Change hitting germany

The 26th of September 2021 marked the end of Chancellor Angela Merkel’s sixteen-year rule on Germany in a parliamentary election. Olaf Scholz, leader of the German Social Democrats (SPD), a centre-left political party, claimed that they gained victory over former Chancellor Angela Merkel’s political party.

Angela Merkel was the leader of the conservative Christian Democratic Union (CDU), which was in coalition with the Christian Social Union. Merkel’s successor is Armin Laschet, who, unfortunately, did not manage to win procure enough votes to take Merkel’s place as Germany’s ruler. Seeing as the SPD have won the majority of votes, the formation of a new CDU-led coalition will be sought, to retake majority in parliament. Armin Laschet has also failed to avoid controversy, when he was allegedly caught laughing when visiting a German town after the devastating floods.

The German electoral process consists of two voting segments, with the first being a constituency vote, followed by a vote based on proportional representation. For a German political party to obtain a place in the Bundestag, it needs to win at least 5% of the second round of voting. This process was implemented with the aim of preventing small yet radical political parties to gain power. This second vote crucially decides who rules with majority and who becomes the opposition party, as it determines the percentage of seats won by each political party in the Bundestag.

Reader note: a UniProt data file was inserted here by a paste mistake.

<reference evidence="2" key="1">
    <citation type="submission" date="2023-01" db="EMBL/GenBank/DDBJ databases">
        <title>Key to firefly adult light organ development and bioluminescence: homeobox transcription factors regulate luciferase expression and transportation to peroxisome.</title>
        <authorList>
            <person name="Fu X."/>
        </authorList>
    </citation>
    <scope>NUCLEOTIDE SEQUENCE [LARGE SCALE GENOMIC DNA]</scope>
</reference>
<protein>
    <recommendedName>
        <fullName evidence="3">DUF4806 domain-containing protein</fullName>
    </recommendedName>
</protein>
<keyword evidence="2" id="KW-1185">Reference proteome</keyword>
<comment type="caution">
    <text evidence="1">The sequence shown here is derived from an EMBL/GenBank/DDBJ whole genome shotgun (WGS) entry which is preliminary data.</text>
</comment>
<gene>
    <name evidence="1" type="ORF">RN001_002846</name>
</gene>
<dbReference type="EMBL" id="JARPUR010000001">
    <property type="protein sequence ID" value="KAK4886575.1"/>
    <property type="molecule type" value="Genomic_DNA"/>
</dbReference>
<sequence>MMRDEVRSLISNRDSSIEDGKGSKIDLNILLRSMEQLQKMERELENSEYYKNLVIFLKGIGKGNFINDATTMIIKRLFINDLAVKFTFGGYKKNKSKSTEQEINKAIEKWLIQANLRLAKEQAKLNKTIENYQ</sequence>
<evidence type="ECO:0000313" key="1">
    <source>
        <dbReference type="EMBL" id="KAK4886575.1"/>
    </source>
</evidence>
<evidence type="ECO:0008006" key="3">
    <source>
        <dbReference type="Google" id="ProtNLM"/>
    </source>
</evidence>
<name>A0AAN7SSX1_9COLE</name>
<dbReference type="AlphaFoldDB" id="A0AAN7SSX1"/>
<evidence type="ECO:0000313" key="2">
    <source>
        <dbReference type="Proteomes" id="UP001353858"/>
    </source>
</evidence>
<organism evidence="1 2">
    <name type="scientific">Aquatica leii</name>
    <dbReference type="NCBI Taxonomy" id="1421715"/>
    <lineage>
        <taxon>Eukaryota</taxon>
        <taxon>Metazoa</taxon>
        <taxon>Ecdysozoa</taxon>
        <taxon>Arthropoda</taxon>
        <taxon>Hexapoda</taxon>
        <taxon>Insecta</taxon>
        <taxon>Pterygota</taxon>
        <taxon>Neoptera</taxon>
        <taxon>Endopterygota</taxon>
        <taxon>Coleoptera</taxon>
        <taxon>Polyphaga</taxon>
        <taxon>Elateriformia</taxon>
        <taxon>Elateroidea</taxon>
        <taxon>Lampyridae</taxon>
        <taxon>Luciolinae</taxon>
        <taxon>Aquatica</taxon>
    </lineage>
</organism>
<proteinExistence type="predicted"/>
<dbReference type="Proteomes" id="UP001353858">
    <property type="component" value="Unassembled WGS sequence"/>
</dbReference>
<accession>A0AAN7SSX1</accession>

Since Angela Merkel announced her step-down from office, the German election race has been injected with uncertainty, with voters looking for new leadership in different politicians and parties. In fact, the Green Party significantly increased in popularity, as seen in the pre-election polls published in April 2021. The previous CDU/CSU electoral domination ceased swiftly, as the Social Democratic Party gained further popularity and started leading the polls.

With Germany being the largest economy in Europe, a prominent question arose: would Germany still hold such a prestigious place in Europe with Merkel leaving the scene? This is fully dependent on the economic policies adopted by the next German government to overcome a myriad of contemporary challenges.

This year’s election was the most unpredictable in years, due to the increase in mail-in votes and a significant split in votes due to the change of party leaders. Polls have also shown a possibility for a three-party coalition, instead of the usual two-party coalition.

The future of German democracy seems to be at a crucial crossroads, faced with the loss of a political icon, newly-emerging challenges, and ever-growing expectations from the public.

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